Three influences came along that year that helped me keep my head high. Coincidentally, all carried a similar underlying theme. I’ve mentioned it before, but around that time a friend fully indoctrinated me into David Bowie’s music. Suddenly there was a person who blended all of his interests together, had been through hell, come out, and was incredibly intelligent about the whole thing. While I’m far from Bowie, it has definitely helped to know he exists, and his music is a constant reminder for me to keep at things and not diminish myself or my interests so I can be seen a certain way. Getting into his albums at that point gave me the drive to keep in the competition I was doing at the time (and eventually win it), and to keep faith that I could work in the field I wanted to.

Women Who Run With the Wolves was big around that time, as well, and my mother really got into the book and talked about it all the time. Blending folklore and Jungian psychoanalysis, Clarissa Pinkola Estes explores what it means to be a strong female with the wisdom and humor of your favorite aunt. She remains one of my favorite nonfiction authors, and I’ve read that particular title so many times my copy is in tatters. I had the theory at the time that if I really took her words to heart, I’d avoid any possible future problems and heartache in my life, ever proving that I was adorably stupid at seventeen. Still, the book got me thinking about what made my soul and psyche tick. Although there were things I could strengthen in myself, I wasn’t broken. It was more that my viewpoint and the high school norm just did not see eye to eye at all, no matter how much I played my role.

Still, I had this suppressed anger. Still, I had this imbalance. I didn’t fit in with any of the groups around me anymore. I had no idea what to do with that, because even though I was learning, I was still in high school and classification was everything.

Which brings me to my last major influence that year.

I was taking an English class that would give me the opportunity to earn college credit. At that point in life, I was used to English class meaning that I could zone out for ninety minutes, do the assignment, then go on my merry way. Let’s just say that I was quickly relieved of this notion. If I wanted to do well in the class, I had to work and actively participate. After the initial shock and a few reminders to pay attention to the details, I found myself falling in love with an English class for the first time in forever. I’d enjoyed classes before because I was naturally good at them, but they didn’t necessarily speak to me. Being challenged to dig in, to really explore views in different work, to polish what I already knew was refreshing. I was also reading things that were above and beyond what I’d been given before and I loved that opportunity.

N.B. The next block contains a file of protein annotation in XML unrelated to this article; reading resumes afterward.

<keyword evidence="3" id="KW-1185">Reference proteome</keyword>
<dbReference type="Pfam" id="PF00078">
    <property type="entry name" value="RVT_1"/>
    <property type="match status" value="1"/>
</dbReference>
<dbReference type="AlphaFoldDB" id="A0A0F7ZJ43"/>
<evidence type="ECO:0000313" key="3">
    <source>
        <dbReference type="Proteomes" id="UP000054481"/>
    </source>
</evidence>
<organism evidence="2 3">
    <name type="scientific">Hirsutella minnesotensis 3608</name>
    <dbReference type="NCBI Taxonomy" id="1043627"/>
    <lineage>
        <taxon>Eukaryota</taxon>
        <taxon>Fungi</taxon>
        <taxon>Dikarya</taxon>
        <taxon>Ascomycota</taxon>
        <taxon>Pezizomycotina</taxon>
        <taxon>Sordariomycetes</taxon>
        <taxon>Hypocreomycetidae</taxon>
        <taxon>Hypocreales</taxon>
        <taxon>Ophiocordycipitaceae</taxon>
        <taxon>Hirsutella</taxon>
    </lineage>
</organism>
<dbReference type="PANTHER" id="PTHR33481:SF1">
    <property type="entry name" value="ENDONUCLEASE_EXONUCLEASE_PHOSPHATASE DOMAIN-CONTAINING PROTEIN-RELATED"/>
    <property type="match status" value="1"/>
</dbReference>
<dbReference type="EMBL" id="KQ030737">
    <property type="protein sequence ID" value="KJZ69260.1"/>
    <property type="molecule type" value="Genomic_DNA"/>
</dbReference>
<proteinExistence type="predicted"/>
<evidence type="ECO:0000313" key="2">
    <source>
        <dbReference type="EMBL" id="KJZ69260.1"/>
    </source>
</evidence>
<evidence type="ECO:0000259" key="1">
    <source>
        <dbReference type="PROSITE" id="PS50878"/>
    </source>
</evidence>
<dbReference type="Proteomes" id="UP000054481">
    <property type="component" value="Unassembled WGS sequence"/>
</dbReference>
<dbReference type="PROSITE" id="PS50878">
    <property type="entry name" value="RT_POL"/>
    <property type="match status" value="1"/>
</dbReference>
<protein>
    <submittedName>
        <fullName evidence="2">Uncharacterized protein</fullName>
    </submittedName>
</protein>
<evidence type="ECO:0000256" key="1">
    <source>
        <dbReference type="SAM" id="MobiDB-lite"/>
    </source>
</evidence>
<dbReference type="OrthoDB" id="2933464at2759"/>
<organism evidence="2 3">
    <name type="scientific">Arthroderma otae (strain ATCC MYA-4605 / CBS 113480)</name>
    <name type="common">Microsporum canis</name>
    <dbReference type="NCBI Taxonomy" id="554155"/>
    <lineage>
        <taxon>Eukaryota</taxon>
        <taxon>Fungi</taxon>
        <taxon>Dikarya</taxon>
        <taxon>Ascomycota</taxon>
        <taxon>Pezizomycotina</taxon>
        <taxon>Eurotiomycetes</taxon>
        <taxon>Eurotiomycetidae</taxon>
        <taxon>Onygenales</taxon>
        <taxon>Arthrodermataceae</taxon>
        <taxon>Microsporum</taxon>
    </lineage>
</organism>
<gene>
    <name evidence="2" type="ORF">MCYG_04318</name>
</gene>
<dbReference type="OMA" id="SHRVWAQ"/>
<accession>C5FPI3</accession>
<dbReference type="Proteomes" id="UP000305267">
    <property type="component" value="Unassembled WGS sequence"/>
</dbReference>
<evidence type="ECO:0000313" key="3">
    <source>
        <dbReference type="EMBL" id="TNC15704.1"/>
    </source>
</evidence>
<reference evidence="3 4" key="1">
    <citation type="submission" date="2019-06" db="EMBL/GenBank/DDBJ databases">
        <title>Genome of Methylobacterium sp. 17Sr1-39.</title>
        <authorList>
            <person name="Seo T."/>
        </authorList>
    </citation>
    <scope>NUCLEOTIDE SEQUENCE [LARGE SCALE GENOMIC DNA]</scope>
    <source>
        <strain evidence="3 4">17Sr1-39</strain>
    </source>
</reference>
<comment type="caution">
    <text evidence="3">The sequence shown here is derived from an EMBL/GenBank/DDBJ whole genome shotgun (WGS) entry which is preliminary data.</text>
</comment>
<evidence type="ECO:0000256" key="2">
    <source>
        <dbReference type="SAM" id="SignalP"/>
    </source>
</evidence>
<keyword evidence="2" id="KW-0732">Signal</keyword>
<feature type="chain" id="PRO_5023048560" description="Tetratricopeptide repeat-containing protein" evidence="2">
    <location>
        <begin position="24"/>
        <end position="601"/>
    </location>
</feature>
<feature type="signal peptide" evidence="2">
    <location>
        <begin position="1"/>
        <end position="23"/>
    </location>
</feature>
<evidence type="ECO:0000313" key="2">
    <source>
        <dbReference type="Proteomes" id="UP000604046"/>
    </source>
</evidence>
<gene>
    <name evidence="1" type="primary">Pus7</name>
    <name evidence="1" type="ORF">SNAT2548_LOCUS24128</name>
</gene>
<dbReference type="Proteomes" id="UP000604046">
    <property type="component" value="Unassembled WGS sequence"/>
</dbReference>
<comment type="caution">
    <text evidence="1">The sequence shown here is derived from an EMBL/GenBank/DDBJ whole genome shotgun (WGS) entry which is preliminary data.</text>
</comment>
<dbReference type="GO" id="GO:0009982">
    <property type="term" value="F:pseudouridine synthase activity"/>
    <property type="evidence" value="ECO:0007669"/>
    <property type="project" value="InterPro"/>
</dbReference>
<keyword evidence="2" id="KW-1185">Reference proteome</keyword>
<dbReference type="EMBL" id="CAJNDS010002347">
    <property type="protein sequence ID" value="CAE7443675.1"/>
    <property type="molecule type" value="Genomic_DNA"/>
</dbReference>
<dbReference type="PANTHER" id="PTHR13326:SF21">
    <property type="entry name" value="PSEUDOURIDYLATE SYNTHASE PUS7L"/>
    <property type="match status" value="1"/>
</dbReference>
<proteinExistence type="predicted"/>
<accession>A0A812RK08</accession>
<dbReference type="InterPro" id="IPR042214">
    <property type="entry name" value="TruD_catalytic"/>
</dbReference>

Plus, I have always loved projects, and there were two giant ones in this class. The one that affected me the most was a year-long effort where we put together an anthology that had to have so many different types of works that fell into different categories that fell into a theme of our own choosing. I’ll go into that one more in another post, but that project helped me to begin to dig into what mattered to me as a person in a way that nothing had before. Although I’d started it before my change in attitude, in a lot of ways it prevented me from getting too cynical and angry. It put a purpose under my passion.

However, there’s one lesson that I will never forget. We were reading A Separate Peace by John Knowles. A lot of the discussion for that book revolved around the two leads and the categories they fell into: the rule follower and, as my teacher put it, the germ of the wild. For the very first time I realized that even though I was the local minster’s kid, the good student, the stereotypical shy and socially awkward chick, there was something else going on under the surface. It wasn’t that my personality magically clicked into gear when I eventually became an adult…it was happening right now. Maybe roles weren’t as obvious and stereotypical as the sitcoms I watched or some of the books I read.

It was an interesting concept that a person could be considered a germ and still have good intentions, still be a service to the world they lived in while being different. My eccentricities, my creative tendencies, my unique way of looking at the world made sense. The strange combination of fury and longing to keep doing what I wanted to do with my life made sense. I may not always beat to the same drummer as everyone, but I could contribute. I didn’t have to like what was going on around me just to be considered “good” or like everyone else. It might not be an easy road to walk, but if I was going to be true to myself I had to admit then and there that my preconceived notions of myself were wrong. I wasn’t the tidy little rule follower.

I was, and am, a germ of the wild.

Or as I like to put it now:

Some people are cut from a different cloth. I’m from a whole other fabric store.